president is increasing diplomatic sanctions on Russia, turns out that is
very popular, 53 percent of Americans approve of increasing sanctions on

The president`s Republican critics like John McCain keep demanding that we
send weapons to arm the Ukrainians. President Obama has rejected that
advice. He said no, we`re not going to send military supplies and weapons
to Ukraine. Turns out that decision by President Obama is even more
popular than the sanctions thing, 62 percent of Americans approve of us not
sending weapons to Ukraine.

So between the U.S. not starting a new war ourselves, not sending weapons
to Ukraine, and pursuing sanctions instead, all of those policies are
popular, popular, and more popular. And here`s why stepping into the White
House makes your hair turn gray instantly. Because even though all of
these things that the White House is doing, all of the major decisions they
have made on Ukraine are hugely supported by big majorities of the American
people, look, the president`s handling of Ukraine is very unpopular.

New polling today from the "Washington Post" and ABC News shows that only
34 percent of Americans approve of President Obama`s handling of Ukraine
even though Americans like every specific thing the president is actually
doing on Ukraine.

Is that a total paradox? Yes, it is. Does it make the White House crazy?
I`m sure it does. But that ridicules paradox is the way it is. Chart
imitates life.

Joining us now is John Harwood, political writer for "The New York Times".
Chief Washington correspondent for CNBC.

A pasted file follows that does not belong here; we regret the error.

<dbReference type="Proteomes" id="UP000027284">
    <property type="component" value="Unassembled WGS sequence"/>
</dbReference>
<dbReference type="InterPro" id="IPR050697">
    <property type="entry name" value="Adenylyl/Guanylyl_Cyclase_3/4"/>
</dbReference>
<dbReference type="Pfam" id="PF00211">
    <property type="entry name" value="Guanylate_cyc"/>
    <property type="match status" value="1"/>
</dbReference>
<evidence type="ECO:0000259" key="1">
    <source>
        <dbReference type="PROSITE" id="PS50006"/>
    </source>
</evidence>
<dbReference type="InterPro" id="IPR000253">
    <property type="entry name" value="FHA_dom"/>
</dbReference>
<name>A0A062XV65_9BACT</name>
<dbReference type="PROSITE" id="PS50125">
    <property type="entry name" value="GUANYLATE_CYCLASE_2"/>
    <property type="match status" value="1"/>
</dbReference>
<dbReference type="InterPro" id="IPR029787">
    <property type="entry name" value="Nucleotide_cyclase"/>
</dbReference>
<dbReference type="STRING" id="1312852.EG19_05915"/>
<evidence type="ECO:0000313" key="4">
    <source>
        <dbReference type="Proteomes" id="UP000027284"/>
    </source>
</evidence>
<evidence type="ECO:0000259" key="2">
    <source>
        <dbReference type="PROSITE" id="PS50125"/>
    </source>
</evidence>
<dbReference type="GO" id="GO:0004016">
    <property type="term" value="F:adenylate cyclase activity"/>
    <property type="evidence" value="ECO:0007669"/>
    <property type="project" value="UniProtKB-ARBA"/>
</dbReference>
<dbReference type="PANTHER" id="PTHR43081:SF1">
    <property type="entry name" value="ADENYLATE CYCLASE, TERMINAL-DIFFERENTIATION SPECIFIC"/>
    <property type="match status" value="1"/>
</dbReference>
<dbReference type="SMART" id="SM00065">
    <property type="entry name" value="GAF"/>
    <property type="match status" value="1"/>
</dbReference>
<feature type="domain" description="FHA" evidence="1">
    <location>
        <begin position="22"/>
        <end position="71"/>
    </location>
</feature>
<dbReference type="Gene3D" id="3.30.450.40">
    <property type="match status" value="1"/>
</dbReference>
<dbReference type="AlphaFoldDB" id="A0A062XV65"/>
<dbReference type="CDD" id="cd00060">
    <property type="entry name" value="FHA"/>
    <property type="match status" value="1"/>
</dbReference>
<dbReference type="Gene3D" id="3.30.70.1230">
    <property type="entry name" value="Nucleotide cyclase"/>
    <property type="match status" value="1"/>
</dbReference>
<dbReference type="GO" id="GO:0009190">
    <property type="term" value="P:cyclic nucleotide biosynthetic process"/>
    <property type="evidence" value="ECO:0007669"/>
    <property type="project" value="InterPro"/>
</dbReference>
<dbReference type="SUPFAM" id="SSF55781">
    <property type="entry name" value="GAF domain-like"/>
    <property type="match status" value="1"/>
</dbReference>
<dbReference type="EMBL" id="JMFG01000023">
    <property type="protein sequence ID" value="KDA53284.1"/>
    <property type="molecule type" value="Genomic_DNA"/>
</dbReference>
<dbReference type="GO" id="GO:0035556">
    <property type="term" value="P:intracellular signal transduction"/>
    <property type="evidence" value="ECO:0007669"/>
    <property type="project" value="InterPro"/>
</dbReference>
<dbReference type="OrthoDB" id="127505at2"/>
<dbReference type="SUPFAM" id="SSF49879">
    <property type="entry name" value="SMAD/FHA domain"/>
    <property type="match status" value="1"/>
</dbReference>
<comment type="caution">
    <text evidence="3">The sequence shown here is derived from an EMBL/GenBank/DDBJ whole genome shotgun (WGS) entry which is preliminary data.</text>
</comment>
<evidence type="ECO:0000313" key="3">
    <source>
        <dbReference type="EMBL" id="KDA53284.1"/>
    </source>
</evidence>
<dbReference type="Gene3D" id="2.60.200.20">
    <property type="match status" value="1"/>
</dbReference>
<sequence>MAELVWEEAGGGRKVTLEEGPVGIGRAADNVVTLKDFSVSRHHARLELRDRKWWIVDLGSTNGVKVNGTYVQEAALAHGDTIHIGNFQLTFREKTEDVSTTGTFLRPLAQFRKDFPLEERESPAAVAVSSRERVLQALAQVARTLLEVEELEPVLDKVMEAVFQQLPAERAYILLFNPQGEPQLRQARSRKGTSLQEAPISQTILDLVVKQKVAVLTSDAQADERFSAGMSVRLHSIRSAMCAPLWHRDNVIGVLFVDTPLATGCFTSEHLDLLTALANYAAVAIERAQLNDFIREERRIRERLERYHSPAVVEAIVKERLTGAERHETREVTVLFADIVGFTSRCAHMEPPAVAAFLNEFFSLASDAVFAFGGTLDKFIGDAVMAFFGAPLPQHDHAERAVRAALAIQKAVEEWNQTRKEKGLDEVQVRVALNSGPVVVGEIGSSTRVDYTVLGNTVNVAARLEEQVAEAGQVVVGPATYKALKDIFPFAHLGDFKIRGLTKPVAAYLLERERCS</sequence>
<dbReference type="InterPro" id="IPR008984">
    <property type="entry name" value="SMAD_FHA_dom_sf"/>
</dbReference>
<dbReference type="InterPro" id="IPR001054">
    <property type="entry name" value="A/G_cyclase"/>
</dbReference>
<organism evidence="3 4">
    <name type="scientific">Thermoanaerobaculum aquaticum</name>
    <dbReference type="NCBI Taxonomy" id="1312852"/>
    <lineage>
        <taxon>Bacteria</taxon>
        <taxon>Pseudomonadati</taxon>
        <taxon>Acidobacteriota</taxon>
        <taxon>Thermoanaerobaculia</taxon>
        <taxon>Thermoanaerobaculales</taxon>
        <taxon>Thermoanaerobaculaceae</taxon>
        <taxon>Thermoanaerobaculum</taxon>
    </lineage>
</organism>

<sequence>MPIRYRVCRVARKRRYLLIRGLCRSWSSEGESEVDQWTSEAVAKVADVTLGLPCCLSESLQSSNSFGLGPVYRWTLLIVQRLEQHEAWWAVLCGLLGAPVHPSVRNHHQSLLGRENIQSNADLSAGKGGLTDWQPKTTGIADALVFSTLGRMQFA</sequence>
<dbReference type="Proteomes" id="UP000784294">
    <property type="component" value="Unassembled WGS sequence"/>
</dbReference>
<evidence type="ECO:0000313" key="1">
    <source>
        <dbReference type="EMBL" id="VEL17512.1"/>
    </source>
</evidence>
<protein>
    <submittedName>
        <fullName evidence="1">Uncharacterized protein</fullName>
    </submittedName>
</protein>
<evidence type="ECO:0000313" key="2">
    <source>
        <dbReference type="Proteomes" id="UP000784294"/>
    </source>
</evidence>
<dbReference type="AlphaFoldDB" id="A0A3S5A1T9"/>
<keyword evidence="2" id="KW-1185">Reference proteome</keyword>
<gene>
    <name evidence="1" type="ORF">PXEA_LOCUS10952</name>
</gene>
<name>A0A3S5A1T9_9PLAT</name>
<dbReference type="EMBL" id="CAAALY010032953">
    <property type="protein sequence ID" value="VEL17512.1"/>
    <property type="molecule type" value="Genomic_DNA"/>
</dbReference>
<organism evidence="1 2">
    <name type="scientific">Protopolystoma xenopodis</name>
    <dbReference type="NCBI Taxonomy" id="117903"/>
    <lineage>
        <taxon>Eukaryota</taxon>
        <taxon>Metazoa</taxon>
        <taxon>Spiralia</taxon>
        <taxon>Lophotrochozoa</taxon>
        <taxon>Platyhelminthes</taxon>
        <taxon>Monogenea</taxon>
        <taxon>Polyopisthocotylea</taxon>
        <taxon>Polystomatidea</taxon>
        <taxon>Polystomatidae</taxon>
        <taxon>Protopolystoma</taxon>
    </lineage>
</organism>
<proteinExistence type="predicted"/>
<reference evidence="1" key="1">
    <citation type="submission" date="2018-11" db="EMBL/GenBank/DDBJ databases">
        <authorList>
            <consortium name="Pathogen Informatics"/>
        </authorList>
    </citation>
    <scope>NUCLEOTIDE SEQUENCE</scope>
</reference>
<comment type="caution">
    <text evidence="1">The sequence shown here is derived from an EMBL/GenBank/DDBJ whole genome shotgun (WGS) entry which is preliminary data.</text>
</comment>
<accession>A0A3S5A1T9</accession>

John, thanks very much for being here. It`s good to see you.


MADDOW: So, I have to imagine that this recent polling makes the White
House crazy. Do they deal with this by going into denial and refusing to
believe that people dislike them even though they like everything they`re
doing or do they have a strategy for handling this paradox?

HARWOOD: I think, Rachel, they understand it`s measuring two different
things when you ask about specific steps. And the same is true of the
president`s economic plan, they`re popular. But when people are asked, do
you approve how his handling his job performance on that issue, it`s really
a question about are things going well or not? So you could support all
the items the president`s for in Ukraine, or on his economic plan, and say
he`s not doing very well with Ukraine or the economy if they don`t feel
like those situations are being -- if events are going well. That`s what
that question measures.

MADDOW: John, one of the reasons I wanted to talk to you about this is
your own reporting on President Obama`s strategy for dealing with the last
few years of his second term and how he is trying to handle essentially
management issues within the executive branch.

How does that jibe with problems like this that he`s facing in terms of his
public approval rating?

HARWOOD: The most important things to Barack Obama is legacy and success
in the remainder of his presidency, are managing the thing he`s already got
going. The part of his presidency that`s about passing new laws through
Congress, yes, maybe they could get immigration, it`s possible. But that`s
mostly faded. This is about now making the health care law work so it
can`t be pulled out by its roots later.

Making Dodd-Frank, the financial regulation law, work, making other aspects
of the president`s policies. Climate change where there`s executive
orders. If he can do those things that`s more important than any relations
with Congress right now or even the midterm elections for that matter.

MADDOW: John Harwood, political reporter for "The New York Times," with
CNBC as well.

John, thanks for being with us. It`s nice to see you.

HARWOOD: You bet.

MADDOW: Thanks.

All right. We`ll be right back. Stay with us.